Dihydrogen Catalysis Assisted by Molecular Hydrogen Reactions: Storage Linked Processes and Possible N2-Activation

Tuesday, November 9, 2010: 9:20 AM
Grand Ballroom J (Marriott Downtown)
Joseph Bozzelli, Chemistry and Environmental Science, New Jersey Institute of Technology, Newark, NJ and Rubik Asatryan, Chemistry and Env't Science, New Jersey Inst Tech, Newark, NJ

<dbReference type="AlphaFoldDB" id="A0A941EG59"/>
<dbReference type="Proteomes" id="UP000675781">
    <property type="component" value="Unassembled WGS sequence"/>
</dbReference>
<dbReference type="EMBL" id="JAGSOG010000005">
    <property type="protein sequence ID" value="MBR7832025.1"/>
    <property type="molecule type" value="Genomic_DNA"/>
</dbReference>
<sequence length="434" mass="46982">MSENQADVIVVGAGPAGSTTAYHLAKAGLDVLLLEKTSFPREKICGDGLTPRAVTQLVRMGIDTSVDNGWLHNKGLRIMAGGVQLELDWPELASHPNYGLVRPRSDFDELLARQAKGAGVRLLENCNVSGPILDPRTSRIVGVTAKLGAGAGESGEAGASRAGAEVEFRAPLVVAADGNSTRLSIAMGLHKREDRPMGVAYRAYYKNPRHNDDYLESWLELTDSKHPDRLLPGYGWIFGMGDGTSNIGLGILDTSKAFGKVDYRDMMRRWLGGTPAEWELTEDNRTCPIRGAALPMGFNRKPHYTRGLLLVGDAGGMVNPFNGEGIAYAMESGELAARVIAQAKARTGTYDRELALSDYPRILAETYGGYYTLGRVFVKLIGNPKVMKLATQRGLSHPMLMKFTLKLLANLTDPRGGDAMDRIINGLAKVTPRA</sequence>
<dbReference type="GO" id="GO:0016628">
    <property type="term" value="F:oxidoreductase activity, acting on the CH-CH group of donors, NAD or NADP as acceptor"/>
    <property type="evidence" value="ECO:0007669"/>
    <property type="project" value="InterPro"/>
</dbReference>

ABSTRACT. Density functional theory is employed in the context of molecular hydrogen assisted processes in order to disclose two types of reactions: (i) symmetric-syn¬chro¬nous double hydrogen-atom abstraction, and (ii) H2-mediated H-transfer. The reaction analysis is specifically applied to the heterogeneous decomposition of diazene, the most important intermediate of N2-activation processes. KEYWORDS. Diazene, Dihydrogen Catalysis, Nitrogen Fixation, Nitrogenase, Hydrogen Storage. While developing a comprehensive potential energy surface for hydrazine, N2H4 at CCSD(T)/CBS and CBS-QB3 levels of theory to uncover chemical activation reactions of amidogen radicals (NH2), we have revealed a stereoselective reaction pathway (Eq.1) directly associated to the gas-phase decomposition of cis-diazene, the most important substrate of nitrogenase enzyme and a key intermediate in heterogeneous catalytic processes involving elemental nitrogen and hydrogen, with fairly low gas-phase activation barrier of 22.5 kcal mol-1 (Fig.1): 1,2 H2 + cis-N2H2 ↔ N2 + H2 + H2 (1) Please Insert Fig.1. Here This reaction (Eq. 1) is the simplest possible model for the symmetric-synchronous double hydrogen-atom abstraction reaction from an H-donor as cis-diazene molecule. or: D2 + cis-N2H2  2 DH + N2 D–notation we employed here for clarity, and note that such an isotopic scheme explains the observed formation of HD during N2-reduction in the presence of D2 (vide infra). 3 Intriguingly, the reverse N2-activation reaction (Eq.-1) faces a barrier of only 76 kcal mol-1 which is almost 50 kcal mol-1 lower than the analogous bimo¬le¬cu¬lar nitrogen fixation reaction (ca.125 kcal mol-1).4 The reverse reaction is termolecular and is consequently, significantly un¬favored entropically. The reaction becomes viable at very high pres¬sures5 but would be feasible if the molecular hydrogen is partially bonded to a hetero-surface and the H-H bond is both polarized and weakened. Natural Bond Orbital (NBO) analysis of the reaction (1) at B3LYP/6-311++G(2d,2p) level of theory shows that N-H bonds in isolated cis-N2H2 are polarized (natural charges on H and N atoms are QH= +0.14e and QN= -0.14e, respectively). However, the electron density in the transition state ring (Fig.1) is almost completely delocalized, with partial polarization of newly formed H-H bonds (D-H in Eq.1): QH= +0.08e and QN= -0.07e. Terminal hydrogen atoms (D atoms) posses small negative charges, QD = - 0.01e. Natural electron configuration of nitrogen atoms in TS is 2s0.782p1.77. As expected, 2p-orbital electrons are responsible for the partial electron donation from the isolated diazene (2s0.762p1.86) to the approaching hydrogen. Hence, promoting role of the initial activation of attacking H2 can be anticipated. In this report, we have studied analogous metalorganic systems and discuss several possible implications. The fixation of N2, generally considered as its reduction to NH3, is an important topic throughout the natural sciences studied over several decades; yet the detailed molecular mechanism remains an open issue.6-11 The N≡N bond is exceptionally strong (ca. 225 kcal mol-1) and hence the first step activating this triple bond is extremely unfavorable despite the overall process of ammonia synthesis being exothermic by ca 22 kcal mol-1. Recent theoretical calculations at G2M(MP2)//MP2/6-31G** level suggest4a that the lowest barrier associating H2 and N2 into iso-diazene is 125.4 kcal mol-1, consonant with the MRCI(+Q)/aug-cc-pVQZ//FVCAS/aug-cc-pVQZ value of 5.39 eV.4b Chain reactions are therefore considered as the dominant gas-phase and surface mediated mechanisms for hydrogenation of nitrogen.4 It is known, that very high pressures and temperatures (200 atm and 500oC) with iron-based catalysts are employed to hydrogenate nitrogen in the industrial Haber-Bosch process, which is believed to proceed via initial dissociative adsorption of reagents in a (Fe, or Ru based) catalyst surface. 4b In contrast, the activation of N2 occurs at ambient conditions in biological media, supported by enzymes, such as nitrogenase.6 The con¬ven¬¬tional bio-catalytic mechanism considers binding of N2 to the Fe-[H2] comp¬lex, reduction of N2 to diazene (diimide, N2H2) and hydrazine (N2H4) and release of NH3.5 Hydrazine as an inter¬me¬diate has been detected ex¬pe¬rimentally, while diazene, which is also proven to be a substrate for nitrogenase, 7 is not observed due to its high reactivity. 6b It is further important to note that molecular hydrogen is always produced when nitrogenase reduces N2 to NH3 (a turnover cycle); evolution of hydrogen by nitrogenase is uniformly observed, even under high nitrogen pressures (e.g., 50 atm).8 Most N2 fixing bacteria contain hydrogenase, the another relevant enzyme, to recycle excessive hydrogen.9 The equation for conversion of N2 on nitrogenase is considered as N2 + (6+2x)H+ +(6+2x)e-  2NH3 + xH2 (2) The value of x varies from 1.0 - 7.5 depending on the type of enzyme used; for main MoFe enzyme it is considered unity. 6,8,10 The nitrogenase also reduces other substrates such as C2H2, HCN and N2O to C2H4, CH4 + NH3 and N2 + H2O, respectively. Note that hydrogen is not evolved during enzymatic reduction of acetylene and interestingly, C2H2 is specifically converted to cis-C2H2D2 in presence of D2O.6 Iron plays a vital role in variety of enzymatic and heterogeneous catalytic processes.6,9,11 We have therefore, studied several simple heterogeneous models based on iron-organic complexes to further evaluate the relevance of assisted by molecular hydrogen mechanisms. Calculations were performed at the B3LYP hybrid DFT level12 using the Dunning-Hay double zeta basis set13 and Los Alamos effective core potential14 for Fe as implemented in Gaussian-03. 15 A Dresden/Stuttgart pseudo¬potential is also used to verify key results, not presented here. Different spin-less (S=0) and high-spin (S=4) neutral and ionic systems were considered for comparison. In this short report the reaction of hydrogen molecule with a straightforward (CH3)2FeH2 model as a source of activated hydrogen atoms will be addressed. A five (trigonal bipyramidal) and a four (tetrahedral) coordinated Fe-complexes are also adopted, to generally model some features of the organometallic catalytic active sites. Structures similar to the gas-phase transition state (Fig.1) are observed for reactions between the organome¬tallic¬ model (CH3)2FeH2 with diazene and CH2NH intermediates (Fig2a,b), where a hydride of a tran¬si¬tion metal serves as a donor of the dihydrogen, a “H2-catalyst”: R2FeH2 + cis-N2H2 = R2Fe + H2 + H2 + N2 (3) R2FeH2 + CH2NH = R2Fe + H2 + H2 + HCN (4) In Fe-organic models the hydridic H-atoms are pre-activated, and this substantially reduces the activation energy. The barrier height for the catalytic decomposition reaction of cis-N2H2 (Eq.3) with R≡CH3 is fairly low (6.5 kcal mol-1) compared to the 22.5 kcal mol-1 barrier in the gas-phase. Thus, the ring-mechanism is expected to be functioning in both gas and condensed phase systems. Please Insert Fig.2. Here This mechanism dealing with different nitrogenase substrates and intermediates (such as diazene, HCN, N2O, etc) may serve as a simple molecular model involving requisite evolution of hydrogen (an attribute to the turnover cycle of nitrogenase enzyme) and could explain why the activation process is inhibited by H2.8 We demonstrate that a similar ring- transition state endures in different environments, in a variety of neutral and ionic systems. This dihydrogen catalysis phenomenon can be possibly applied to the decomposition processes of high hydrogen content compounds. It opens also a variety of new pathways re¬le¬vant to a number of processes, including remote transfer of H-atoms supported by molecular hydrogen. 16,18 We report one further, me¬¬cha¬nistically important mechanism, viz., a new H2-mediated H-transfer reactions, which we believe may occur virtually in any systems. We demonstrated this mechanism on a simple Fe-S-Fe backbone organometallic model with neutral CO ligands (Fig.3), which is a rather common moiety in biological systems.16 Fig.3a demonstrates a regenerative cycle for hydrogen transfer from an S-H group to the coordinated N2H-group, the possible intermediate of N2-hydro¬ge¬na¬tion. Here, the reactant H2 molecule is a transferor of an H atom from a bridged S to the distal N atom. It can be considered a catalyst as it is chemically unchanged at the end of reaction, when only one hydrogen isotope is involved. A similar process holds in the case of H-transfer from a Fe-H group in unsaturated tetrahedral Fe1 center to the axially located N2H group in the trigonal bipyramidal structure (Fig3b), while formed (and yet adsorbed) N2H2–group transfers back to the unsaturated Fe1 center. Note, that hydrogenation (protonation with further electron attachment) of a bridged sulfur atom in nitrogenase models is shown to facilitate activation of N2 adsorbed on the proximate Fe-centers.10,17